Freak Out: Panic heightens the perception of urgency and throws a hammer into your ability to make sound decisions. Panic buying, making rash decisions is likely going to do more harm than good and creates this weird construct where we all act in selfish interest to the detriment of everyone else. At scale, this isn't sustainable. It can be very difficult to stay Zen amidst the flood of information coming through the news of rising cases. But Breathe (literally, try Headspace, or Calm for guided meditation sessions), and make logical and calm decisions. It is better for you and everybody.

On an unrelated note: Anyone know why Americans are panic buying toilet paper? I need to know because that matter genuinely confuses me

Over-analyze Every Symptom: The mind is a powerful thing, and while we are all hyper-aware to take note of any symptoms to take precautions. See above. Freaking out alters your perception. So, if you feel a little itchy in your throat, this doesn’t mean you have the virus. Watch how your symptoms progress and make sure your perception is sharp and clear so you can adequately make decisions on if you need to escalate and not, create a false alarm that puts the burden on your country's health care system, and those around you. Here are the actual symptoms of the virus and what to do when you think you have it.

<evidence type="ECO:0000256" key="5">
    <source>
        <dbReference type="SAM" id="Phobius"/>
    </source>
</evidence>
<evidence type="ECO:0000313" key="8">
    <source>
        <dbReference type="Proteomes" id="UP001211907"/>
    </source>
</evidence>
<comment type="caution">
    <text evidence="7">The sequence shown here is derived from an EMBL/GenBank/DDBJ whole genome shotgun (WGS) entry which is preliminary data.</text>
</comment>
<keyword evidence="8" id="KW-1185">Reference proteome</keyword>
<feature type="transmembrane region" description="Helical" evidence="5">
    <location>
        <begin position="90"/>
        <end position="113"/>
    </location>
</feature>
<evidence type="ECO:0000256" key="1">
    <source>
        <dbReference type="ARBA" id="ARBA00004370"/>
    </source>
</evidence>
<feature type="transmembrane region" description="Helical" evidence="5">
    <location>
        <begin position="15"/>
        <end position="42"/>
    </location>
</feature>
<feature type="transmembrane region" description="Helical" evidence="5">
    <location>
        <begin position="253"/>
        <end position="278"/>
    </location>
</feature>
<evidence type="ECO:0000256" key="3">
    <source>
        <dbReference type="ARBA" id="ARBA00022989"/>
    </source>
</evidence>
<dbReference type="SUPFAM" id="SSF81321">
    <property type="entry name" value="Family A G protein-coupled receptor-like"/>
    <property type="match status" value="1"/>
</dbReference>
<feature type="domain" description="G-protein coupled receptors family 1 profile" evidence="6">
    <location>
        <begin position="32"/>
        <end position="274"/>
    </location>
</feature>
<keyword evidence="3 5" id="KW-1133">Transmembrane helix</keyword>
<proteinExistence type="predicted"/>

Circulate Misinformation: There are a LOT of links, broadcasts, and texts from our friends and family who mean very well. They love you and want to protect you, but this is the time to fact check those links. Look for corroborating sources from platforms you trust, and make sure to check across several platforms. In times of high anxiety, misinformation spreads like wildfire, and it can be dangerous. No, drinking saltwater will not protect you from coronavirus, but it will increase your sodium levels and can lead to salt poisoning that can kill. So, before you broadcast that WhatsApp message, or email to a thousand of your contacts.

Ask yourself? How can I confirm this is true, and then go ahead and do that before making a call on if you should share.

Anything not on the list that should be? Share, share!

Stay safe people, wash your hands, eat vegetables, don't touch your face, hydrate. This too will pass.


Maria Ro